Iranian regime’s relentless attacks on protesters must end, says UN human rights chief
Volker Turk, the UN’s high commissioner for human rights, on Tuesday said he is deeply concerned about the unrelenting violent crackdown by security forces on protesters in Iran, including reports of arbitrary arrests and the killing and detention of children.
More than a month after nationwide protests broke out over the death in police custody of 23-year-old Mahsa Amini, as many as 23 children have been killed and many more injured in a number of provinces by live bullets or metal pellets fired at close range, or by fatal beatings, according to Turk’s office.
Ravina Shamdasani, a spokesperson for the high commissioner, said that security forces have carried out raids on several schools, during which children were arrested, along with school principals who refused to cooperate with the officers.
Iran’s minister of education confirmed that “an unspecified” number of children were sent to “psychological centers” after they were detained while participating in anti-government protests.
“Under human rights treaties, accepted by Iran, the Islamic Republic has an obligation to protect children’s right to life under any circumstances, and to respect and protect their right to freedom of expression and peaceful protest,” according to a statement issued by Shamdasani.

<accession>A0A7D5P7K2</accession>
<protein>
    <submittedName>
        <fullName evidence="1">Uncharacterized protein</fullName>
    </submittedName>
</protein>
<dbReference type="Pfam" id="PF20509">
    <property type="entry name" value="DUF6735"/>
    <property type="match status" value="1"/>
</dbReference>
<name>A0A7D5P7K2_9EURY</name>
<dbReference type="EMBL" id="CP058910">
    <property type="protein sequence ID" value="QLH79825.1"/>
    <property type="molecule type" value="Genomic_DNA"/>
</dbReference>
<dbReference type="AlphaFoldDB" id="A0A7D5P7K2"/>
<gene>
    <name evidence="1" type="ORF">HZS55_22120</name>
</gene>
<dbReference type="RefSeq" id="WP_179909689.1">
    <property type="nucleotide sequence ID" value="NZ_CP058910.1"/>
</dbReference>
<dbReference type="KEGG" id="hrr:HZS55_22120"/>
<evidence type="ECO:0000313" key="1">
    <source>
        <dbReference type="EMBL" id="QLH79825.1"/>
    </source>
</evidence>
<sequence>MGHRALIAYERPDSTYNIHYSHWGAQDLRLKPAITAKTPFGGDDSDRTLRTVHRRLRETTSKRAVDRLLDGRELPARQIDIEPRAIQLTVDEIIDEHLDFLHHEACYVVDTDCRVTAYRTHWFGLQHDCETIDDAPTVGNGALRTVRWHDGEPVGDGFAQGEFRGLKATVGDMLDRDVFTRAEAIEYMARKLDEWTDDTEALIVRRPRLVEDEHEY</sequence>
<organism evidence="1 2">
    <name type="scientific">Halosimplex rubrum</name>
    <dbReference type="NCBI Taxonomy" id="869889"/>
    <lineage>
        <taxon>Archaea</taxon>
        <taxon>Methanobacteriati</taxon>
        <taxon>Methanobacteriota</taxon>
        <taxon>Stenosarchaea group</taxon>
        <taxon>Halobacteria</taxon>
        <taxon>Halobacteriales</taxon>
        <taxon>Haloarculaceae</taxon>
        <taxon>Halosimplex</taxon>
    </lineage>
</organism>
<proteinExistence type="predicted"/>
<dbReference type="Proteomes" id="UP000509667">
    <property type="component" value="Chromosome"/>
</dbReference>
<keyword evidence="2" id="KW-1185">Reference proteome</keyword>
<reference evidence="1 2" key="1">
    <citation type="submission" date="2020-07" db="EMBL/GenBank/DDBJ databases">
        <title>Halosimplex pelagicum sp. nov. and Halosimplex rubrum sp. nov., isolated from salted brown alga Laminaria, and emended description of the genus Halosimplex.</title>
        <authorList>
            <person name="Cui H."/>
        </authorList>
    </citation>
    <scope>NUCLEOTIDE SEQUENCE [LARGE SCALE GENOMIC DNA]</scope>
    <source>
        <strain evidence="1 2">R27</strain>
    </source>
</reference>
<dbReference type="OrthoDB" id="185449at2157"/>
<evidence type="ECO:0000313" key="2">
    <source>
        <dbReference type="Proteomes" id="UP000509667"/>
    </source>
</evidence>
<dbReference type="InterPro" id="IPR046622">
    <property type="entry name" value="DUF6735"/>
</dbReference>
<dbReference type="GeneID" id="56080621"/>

“Along with the mass arrests of protesters, our office has also received reports of the arrests of at least 90 members of civil society, including human rights defenders, lawyers, artists, and journalists. On Oct. 12 three lawyers were arrested as they demonstrated outside the bar association in Tehran.”
A large number of such detainees, along with students, opposition politicians and environmentalists, are among the inmates at Evin prison in Tehran, where a fire broke out on Oct. 15. Although the circumstances surrounding the blaze remain unclear, there have been reports of explosions and gunfire. Iranian officials said at least eight prisoners died and 61 were injured. Many prisoners were reportedly beaten during the incident and transferred to other detention centers.
Shamdasani repeated UN Human Rights Office concerns about “patterns of ill-treatment, torture and medical neglect of prisoners,” and said: “Violations of due process, including keeping prisoners incommunicado in solitary confinement with no access to a lawyer, are common.
“The continued unnecessary and disproportionate use of force against protesters must stop. Arresting people solely for exercising their rights of peaceful assembly and freedom of expression constitutes an arbitrary deprivation of liberty.”
The office has called on Iranian authorities to immediately release all detainees, while reminding them of their obligation under international law to protect the physical and mental health and well-being of inmates, adding that “any use of force must strictly comply with the principles of legality, necessity, proportionality and non-discrimination.”
It also urged the regime in Tehran to conduct “prompt, impartial and independent investigations into all alleged violations, including the killing of children, and to ensure those responsible are prosecuted” and, more broadly, to “address the underlying causes of the grievances of the population instead of using violence to suppress the protests.”